Fortunately, there are a couple of simple measures that can minimize such risks. Decapsulating Artemia cysts, for instance, removes all known parasites and pathogens, effectively sterilizing brine shrimp eggs. Large public aquaria routinely go a step further, disinfecting live foods by administering a 10-minute freshwater bath and then rinsing it thoroughly through a 100-micron strainer before offering it to their seahorses (Bull and Mitchell 2002). Home hobbyists should do the same (a brine shrimp net will suffice for the strainer). Brine shrimp — the chief offender as a disease vector — tolerate this disinfection process extremely well. In addition, adult brine shrimp (Artemia sp.) are now available from High-Health facilities, which greatly minimizes the risk of disease contamination, and if possible, Sandy, you should take full advantage of these safe vendors when purchasing live foods.

Finally, Charlie, you need to be aware that adult brine shrimp are not suitable as the staple, everyday diet for your seahorses over the long term. It’s fine to provide your seahorses with live adult brine shrimp as an occasional treat, or to use it as a supplement to frozen Mysis several times a week. You can even feed it to your seahorses daily, giving them with one meal a day of live brine shrimp, as long as you also offer them a second feeding with Mysis. But seahorses that are fed a strict diet of adult brine shrimp will eventually developed a debilitating condition known as soft plate disease over time:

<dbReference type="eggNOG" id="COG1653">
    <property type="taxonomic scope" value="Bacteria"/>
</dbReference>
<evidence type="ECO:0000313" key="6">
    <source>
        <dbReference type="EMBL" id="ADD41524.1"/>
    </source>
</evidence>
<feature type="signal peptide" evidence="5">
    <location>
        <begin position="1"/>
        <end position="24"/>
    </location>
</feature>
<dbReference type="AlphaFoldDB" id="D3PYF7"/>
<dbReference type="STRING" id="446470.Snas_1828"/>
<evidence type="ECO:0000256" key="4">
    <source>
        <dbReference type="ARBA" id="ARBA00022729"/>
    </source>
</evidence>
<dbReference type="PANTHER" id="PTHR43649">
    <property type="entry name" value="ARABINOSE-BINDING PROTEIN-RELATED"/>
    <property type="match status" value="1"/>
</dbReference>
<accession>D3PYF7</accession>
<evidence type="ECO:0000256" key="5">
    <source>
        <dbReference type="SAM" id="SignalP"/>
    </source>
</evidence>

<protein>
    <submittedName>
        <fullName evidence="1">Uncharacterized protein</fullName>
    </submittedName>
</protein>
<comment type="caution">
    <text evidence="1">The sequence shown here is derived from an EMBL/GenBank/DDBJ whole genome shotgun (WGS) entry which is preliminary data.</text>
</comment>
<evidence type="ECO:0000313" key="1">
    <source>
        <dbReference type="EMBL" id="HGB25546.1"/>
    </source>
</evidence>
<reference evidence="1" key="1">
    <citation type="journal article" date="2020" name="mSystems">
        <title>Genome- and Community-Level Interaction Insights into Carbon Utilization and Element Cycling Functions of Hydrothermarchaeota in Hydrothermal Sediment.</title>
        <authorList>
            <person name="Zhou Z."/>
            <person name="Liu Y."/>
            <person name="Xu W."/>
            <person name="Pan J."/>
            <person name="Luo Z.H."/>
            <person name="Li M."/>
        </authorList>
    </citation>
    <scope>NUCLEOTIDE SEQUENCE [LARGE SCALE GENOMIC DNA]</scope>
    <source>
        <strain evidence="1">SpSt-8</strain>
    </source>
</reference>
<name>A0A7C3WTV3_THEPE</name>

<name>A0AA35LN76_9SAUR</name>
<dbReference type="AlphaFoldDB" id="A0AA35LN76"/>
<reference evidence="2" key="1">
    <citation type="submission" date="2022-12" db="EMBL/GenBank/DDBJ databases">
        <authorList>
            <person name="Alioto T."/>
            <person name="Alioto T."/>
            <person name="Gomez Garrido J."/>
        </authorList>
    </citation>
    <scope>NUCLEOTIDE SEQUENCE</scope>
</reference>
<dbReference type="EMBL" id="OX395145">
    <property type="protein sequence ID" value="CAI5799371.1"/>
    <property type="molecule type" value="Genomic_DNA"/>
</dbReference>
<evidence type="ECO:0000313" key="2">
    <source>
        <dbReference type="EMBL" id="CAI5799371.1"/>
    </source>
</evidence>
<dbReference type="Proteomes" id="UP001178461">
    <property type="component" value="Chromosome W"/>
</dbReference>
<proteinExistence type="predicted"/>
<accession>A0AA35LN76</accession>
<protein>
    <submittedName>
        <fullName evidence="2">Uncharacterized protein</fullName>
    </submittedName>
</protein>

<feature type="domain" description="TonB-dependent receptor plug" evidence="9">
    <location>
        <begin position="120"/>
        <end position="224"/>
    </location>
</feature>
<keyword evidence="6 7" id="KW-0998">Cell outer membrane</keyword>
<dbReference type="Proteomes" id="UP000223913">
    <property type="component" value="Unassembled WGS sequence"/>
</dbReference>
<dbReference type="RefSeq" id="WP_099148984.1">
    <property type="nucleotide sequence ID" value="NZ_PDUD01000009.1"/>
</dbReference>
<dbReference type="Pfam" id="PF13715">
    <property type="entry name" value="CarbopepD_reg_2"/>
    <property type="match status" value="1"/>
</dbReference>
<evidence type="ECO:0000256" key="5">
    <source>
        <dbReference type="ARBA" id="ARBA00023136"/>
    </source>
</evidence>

Soft Plate Disease:

Seahorses and pipefish that receive a diet deficient in calcium are prone to "soft plate" syndrome, which is a progressive disease characterized by decalcification of the bony plates that fuse together to form the exoskeleton (Greco, 2004). In the olden days, this was often a problem with seahorses that were fed a diet consisting solely of Artemia (Greco, 2004). We now know that brine shrimp (Artemia spp.) contains inadequate levels of calcium and an imbalanced ratio of calcium to phosphorus, making it unsuitable as a staple diet even when enriched (Greco, 2004).

Seahorses afflicted with soft plate syndrome exhibit shortened lifespans, decalcification of their exoskeleton, and poor survival rates amongst their fry (Greco, 2004). Pregnant males face the greatest risk of soft plate. Seahorse fry are known to incorporate calcium provided by their father into their skeletons during their embryonic development, so when a gravid male is deficient in calcium, his rapidly growing offspring typically suffer high mortalities due to a condition akin to rickets in human children.

Fortunately, this debilitating condition is easily prevented by providing seahorses with adequate levels of bioavailable calcium either in their diet or in the aquarium water itself (minerals can be obtained by fish directly from the water; Greco, 2004). I have never heard of a case of soft plate in a seahorse kept in a reef tank that received Kalkwasser (calcium hydroxide) via an automatic doser or regular supplementation of bioavailable calcium. Nor have I even seen this condition in seahorses that received a stable diet of enriched frozen Mysis relicta.

In short, Charlie, don’t hesitate to supplement your seahorse’s diet freely with liberal feedings of adult brine shrimp as long as you enrich the Artemia religiously, disinfect it beforehand, and diversify their diet with hard bodied crustaceans or another good source of bioavailable calcium.

Best of luck with your Hippocampus kuda, sir!

Happy Trails!
Pete Giwojna